Provide recommendations focused on diverse healthcare seekers' insights to support hospital entrance redesign
Creating an Inclusive Healthcare Experience Through Participatory Research & Design
The places we live, the streets we walk, and the roofs under which we gather are containers for human experiences. But physical spaces — and the often-complicated histories they hold — also have the power to shape those experiences and the outcomes they enable.
And this notion is especially true in the world of healthcare.
The team at St. Paul’s Hospital, an acute care and applied research hospital in Saskatoon, Saskatchewan, wanted to create a more inclusive hospital environment by listening to and working with healthcare seekers (patients, families, and members of the broader community) who have historically been marginalized by the healthcare system, particularly Indigenous peoples and newcomers to Canada.
St. Paul’s wanted to understand healthcare seekers’ overall experiences, and how these experiences were informed by the hospital’s physical features and the interpersonal interactions held within its walls.
As the first meeting place between people seeking care and the hospital, St. Paul’s set out to redesign its entrance experience.
To kick-off the entrance redesign project in 2021, St. Paul’s Hospital partnered with Coeuraj. Our team worked closely with St. Paul’s staff, leadership, a patient/family partner, and key departments from the Saskatchewan Health Authority, including First Nations and Métis Health Services providers and Elders, to deliver a community-focused engagement plan rooted in the hospital’s vision to steward compassionate healthcare and ensure dignity, integrity, and respect for all. This engagement plan was the engine behind a final report of recommendations and a beautifully designed synthesis map that informed a material redesign of the hospital entryway and highlighted the need for broader changes within hospital policies, roles, responsibilities, and organizational culture.
Transformation requires an approach that is as human centered as it is rigorous.
Redesigning a space requires gathering feedback from the people who interact with it the most. Transforming the system behind the space, and its embedded attitudes, perspectives, and experiences, requires these voices to share in conversation, together.
Over a nine-month timeline, we invited over 160 participants made up of hospital staff, healthcare seekers and their families, community members, and leaders of local organizations to engage in dialogue and safely share their experiences of the hospital. We met people where they were at, which meant that we facilitated art-based exercises in community and online, set up tables in community spaces where we had delicious sandwiches and great conversations, and co-created research tools with participants. Their voices were at the centre of one-on-one interviews, surveys, focus groups, and interactive exercises. Community connection, culture, and ceremony energized this work from start to finish.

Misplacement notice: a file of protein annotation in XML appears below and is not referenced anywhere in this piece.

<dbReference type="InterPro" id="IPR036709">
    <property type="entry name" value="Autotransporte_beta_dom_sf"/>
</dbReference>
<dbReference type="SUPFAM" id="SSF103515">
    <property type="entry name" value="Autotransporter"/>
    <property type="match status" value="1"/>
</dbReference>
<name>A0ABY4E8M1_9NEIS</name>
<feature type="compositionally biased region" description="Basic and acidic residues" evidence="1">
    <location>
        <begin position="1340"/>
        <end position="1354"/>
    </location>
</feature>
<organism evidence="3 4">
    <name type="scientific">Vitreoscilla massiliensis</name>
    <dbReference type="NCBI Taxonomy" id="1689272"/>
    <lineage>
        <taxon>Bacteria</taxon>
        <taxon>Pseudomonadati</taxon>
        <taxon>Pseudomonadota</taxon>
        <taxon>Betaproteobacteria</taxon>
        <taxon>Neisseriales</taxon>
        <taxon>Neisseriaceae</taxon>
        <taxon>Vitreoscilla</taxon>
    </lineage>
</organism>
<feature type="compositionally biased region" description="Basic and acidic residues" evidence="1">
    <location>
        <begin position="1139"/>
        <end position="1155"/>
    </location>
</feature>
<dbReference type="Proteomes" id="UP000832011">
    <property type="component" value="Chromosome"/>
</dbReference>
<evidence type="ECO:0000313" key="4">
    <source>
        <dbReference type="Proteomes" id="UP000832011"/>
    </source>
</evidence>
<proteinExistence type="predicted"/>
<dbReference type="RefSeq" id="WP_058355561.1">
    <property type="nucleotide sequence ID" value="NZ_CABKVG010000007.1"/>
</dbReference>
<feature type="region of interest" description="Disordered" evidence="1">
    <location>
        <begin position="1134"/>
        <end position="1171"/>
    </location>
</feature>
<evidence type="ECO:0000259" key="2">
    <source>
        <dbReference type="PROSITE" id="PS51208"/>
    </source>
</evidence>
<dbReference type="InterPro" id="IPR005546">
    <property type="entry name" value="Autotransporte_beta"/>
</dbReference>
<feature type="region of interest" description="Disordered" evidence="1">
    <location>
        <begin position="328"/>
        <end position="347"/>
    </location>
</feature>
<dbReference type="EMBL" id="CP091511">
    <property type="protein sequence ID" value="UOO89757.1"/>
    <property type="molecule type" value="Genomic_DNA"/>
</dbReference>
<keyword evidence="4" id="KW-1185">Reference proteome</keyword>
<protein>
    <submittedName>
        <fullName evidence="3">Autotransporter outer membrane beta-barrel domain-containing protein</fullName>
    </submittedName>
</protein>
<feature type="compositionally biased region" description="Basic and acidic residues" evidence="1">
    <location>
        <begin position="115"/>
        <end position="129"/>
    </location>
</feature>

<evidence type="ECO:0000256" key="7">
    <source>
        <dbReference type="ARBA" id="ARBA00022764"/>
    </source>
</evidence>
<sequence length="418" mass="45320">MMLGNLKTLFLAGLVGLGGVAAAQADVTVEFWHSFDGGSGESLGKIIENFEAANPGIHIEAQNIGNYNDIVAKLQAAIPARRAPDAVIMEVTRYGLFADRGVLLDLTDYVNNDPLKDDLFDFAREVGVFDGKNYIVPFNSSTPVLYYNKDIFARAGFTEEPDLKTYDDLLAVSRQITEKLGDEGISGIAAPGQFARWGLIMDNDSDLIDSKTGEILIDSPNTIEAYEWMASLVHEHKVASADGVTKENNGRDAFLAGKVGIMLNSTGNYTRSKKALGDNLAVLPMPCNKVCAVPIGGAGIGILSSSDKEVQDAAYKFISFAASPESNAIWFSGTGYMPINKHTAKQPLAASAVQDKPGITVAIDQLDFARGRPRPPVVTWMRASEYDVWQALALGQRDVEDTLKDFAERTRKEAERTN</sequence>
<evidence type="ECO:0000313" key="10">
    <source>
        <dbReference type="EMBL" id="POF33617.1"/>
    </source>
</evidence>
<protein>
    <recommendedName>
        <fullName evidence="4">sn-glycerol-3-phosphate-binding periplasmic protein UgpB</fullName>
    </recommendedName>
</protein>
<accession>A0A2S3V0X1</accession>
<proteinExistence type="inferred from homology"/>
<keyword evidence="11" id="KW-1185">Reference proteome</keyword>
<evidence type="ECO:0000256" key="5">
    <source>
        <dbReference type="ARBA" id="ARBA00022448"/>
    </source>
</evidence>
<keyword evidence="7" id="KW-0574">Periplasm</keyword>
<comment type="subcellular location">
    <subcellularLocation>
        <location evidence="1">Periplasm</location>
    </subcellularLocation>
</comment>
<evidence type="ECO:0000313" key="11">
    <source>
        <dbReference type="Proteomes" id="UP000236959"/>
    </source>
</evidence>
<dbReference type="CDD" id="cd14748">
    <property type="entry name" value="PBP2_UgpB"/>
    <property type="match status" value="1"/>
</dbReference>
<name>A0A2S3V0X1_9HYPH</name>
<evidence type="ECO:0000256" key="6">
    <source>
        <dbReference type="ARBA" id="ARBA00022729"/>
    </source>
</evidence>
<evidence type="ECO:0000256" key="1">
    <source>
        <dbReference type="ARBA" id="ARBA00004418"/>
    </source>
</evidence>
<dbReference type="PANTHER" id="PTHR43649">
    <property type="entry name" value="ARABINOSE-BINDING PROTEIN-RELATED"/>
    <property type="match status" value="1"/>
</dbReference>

At each touch point we learned something about participant experiences and our process, and these learnings continually informed how we approached the next stages of our work. Not only would participant recommendations shape an inclusive redesign of the entrance experience, the process of getting there helped to build trust among a diverse group of people and a new kind of relationship with the hospital.
To build trust and confidence, St. Paul’s collaborated with a diverse group of community members, care providers, and other regional stakeholders to redesign not just an entryway, but a system of experiences.
Today, St. Paul’s continues to mobilize around the set of recommendations provided in the report to transform the hospital from being viewed as a “big building on the hill” and become an integrated, inclusive fixture within the community.
Outside of advancing the physical redesign of the hospital entrance, St Paul’s has begun to develop educational resources to increase staff’s understanding of the diverse communities with whom they work and the land on which they live, as well as embedding report recommendations into team accountability plans and establishing a working group to recognize key dates. These recommendations now support the hospital’s approach to care and delivery of services in a holistic way.
Report recommendations will also influence the broader Saskatchewan Health Authority’s plans in a collective commitment to address systemic problems that affect community members’ experiences when accessing healthcare.
While this work for St Paul’s Hospital and its broader network continues, this project has shown that holding space for different types of conversations is necessary if a truly collaborative process is desired and transforming a complex system is the long-term goal.
"Coeuraj supported our team to co-create a model that would collect meaningful and actionable feedback regarding the experience people have entering our hospital. This included capturing the experience of those that work in the front end of the hospital. Coeuraj was able to develop and implement appropriate means to engage employee teams and the geographic community in a productive, creative and culturally responsive manner. The recommendations from this report are already providing the guidance we need to improve the experience of health seekers!"
- Tracy Muggli, Executive Director, St. Paul's Hospital